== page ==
As supply remains constrained and demand worries continue to exceed them, crude oil prices are rising. The MCX crude oil futures (continuous contract) and the Intercontinental Exchange (ICE) Brent crude futures both saw gains last week, closing at $98.62 and 7,556 per barrel, respectively. The risks are inclined to the upside. With the G7 agreeing on a fixed oil price-capping mechanism, the U.S. sending out its final shipment of nearly 200 million barrels of oil from the Strategic Petroleum Reserves (SPR) release announced in March, sanctions against Russia taking effect on December 5, and the production cut by OPEC, the conditions are coming together perfectly for a rally.
Additionally, according to the most recent statistics from the Energy Information Administration (EIA), the U.S.’s crude oil stocks decreased by 3.1 million barrels for the week ended October 28 as opposed to an increase of 80,000 barrels that was anticipated. These elements work in favour of the price of crude oil and, in general, there is a good chance that prices will rise from this point. Considering that the price movement over the last two months suggests a base formation, the charts are also indicating a rebound.
The Brent futures have now rallied into the resistance band of $98-100. Since this is a strong barrier, there is a chance for the contract to see a dip to $95. But after that, we anticipate a rally past $100 and a touch of $105 or even $110 at some point. The daily chart, which supports this, exhibits the development of a higher foundation. The rise continued last week thanks to crude oil futures for November on the MCX. Before ending the week slightly lower at 7,556, it reached a high of 7,592. The hurdle at 7,600, meanwhile, should cause traders to exercise caution. We cannot rule out the chance that the contract would see a corrective loss of 7,600 before breaking out of the same trend, even if it continues to be bullish.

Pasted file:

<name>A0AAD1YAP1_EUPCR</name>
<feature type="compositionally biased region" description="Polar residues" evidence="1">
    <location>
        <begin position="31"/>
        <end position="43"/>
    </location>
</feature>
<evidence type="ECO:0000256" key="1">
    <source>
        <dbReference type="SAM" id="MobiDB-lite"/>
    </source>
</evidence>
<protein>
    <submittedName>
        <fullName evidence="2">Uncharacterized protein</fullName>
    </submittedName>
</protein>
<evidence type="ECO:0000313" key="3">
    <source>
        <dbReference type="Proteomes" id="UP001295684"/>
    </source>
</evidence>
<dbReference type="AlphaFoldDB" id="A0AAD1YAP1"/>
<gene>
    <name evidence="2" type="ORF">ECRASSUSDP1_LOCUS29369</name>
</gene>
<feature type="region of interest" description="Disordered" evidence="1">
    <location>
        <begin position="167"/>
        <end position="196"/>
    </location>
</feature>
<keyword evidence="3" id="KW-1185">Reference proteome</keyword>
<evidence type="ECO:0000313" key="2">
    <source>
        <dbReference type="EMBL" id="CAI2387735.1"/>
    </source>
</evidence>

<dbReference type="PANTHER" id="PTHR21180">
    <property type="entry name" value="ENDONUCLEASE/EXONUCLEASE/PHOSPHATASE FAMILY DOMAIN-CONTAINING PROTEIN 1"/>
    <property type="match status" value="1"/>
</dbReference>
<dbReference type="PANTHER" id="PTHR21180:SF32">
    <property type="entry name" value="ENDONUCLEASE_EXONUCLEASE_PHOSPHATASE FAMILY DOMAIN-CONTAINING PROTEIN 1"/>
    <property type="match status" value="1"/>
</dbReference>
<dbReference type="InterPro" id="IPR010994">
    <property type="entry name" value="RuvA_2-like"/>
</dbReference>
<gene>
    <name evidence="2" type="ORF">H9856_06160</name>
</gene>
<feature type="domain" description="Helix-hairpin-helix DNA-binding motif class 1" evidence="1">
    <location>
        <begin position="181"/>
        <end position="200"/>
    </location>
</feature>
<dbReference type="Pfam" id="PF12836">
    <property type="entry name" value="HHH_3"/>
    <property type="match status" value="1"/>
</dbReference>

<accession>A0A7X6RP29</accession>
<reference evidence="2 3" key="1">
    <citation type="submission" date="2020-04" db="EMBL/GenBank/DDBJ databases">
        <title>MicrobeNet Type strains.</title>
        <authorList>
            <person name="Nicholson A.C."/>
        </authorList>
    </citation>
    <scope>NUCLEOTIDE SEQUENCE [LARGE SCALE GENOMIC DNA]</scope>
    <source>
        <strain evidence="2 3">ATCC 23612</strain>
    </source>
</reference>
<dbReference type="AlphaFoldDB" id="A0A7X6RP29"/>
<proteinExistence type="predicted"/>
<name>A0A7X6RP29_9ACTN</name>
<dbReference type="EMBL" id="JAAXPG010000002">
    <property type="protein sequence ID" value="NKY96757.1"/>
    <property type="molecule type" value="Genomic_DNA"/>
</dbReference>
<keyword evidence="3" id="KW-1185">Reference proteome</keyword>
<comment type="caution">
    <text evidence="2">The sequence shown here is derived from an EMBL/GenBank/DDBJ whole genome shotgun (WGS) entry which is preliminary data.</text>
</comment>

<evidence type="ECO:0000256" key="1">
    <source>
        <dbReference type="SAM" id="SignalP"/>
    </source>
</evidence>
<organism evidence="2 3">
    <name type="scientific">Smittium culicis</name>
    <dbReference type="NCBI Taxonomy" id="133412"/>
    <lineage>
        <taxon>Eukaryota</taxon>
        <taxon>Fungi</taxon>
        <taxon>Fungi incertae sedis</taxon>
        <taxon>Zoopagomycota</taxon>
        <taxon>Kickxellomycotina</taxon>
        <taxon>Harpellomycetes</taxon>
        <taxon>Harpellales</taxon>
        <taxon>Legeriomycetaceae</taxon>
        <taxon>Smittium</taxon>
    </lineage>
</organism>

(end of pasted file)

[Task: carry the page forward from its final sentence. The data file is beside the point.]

There appears to be a lot of money flowing in, and traders probably expect more rallies. On Friday, the MCX had 8,675 contracts worth of total open interest in crude oil futures, up from 4,571 contracts a week earlier. As of October 21, it had 3,926 contracts. This demonstrates that a significant buildup during the previous few weeks had taken place. This might lead to a quick rally to 8,000 if the contract breaks out of the 7,600 level. However, if a corrective move occurs, the price may fall, most likely to $7,200, before rising over $7,600. Lower declines than 7,000 are less likely.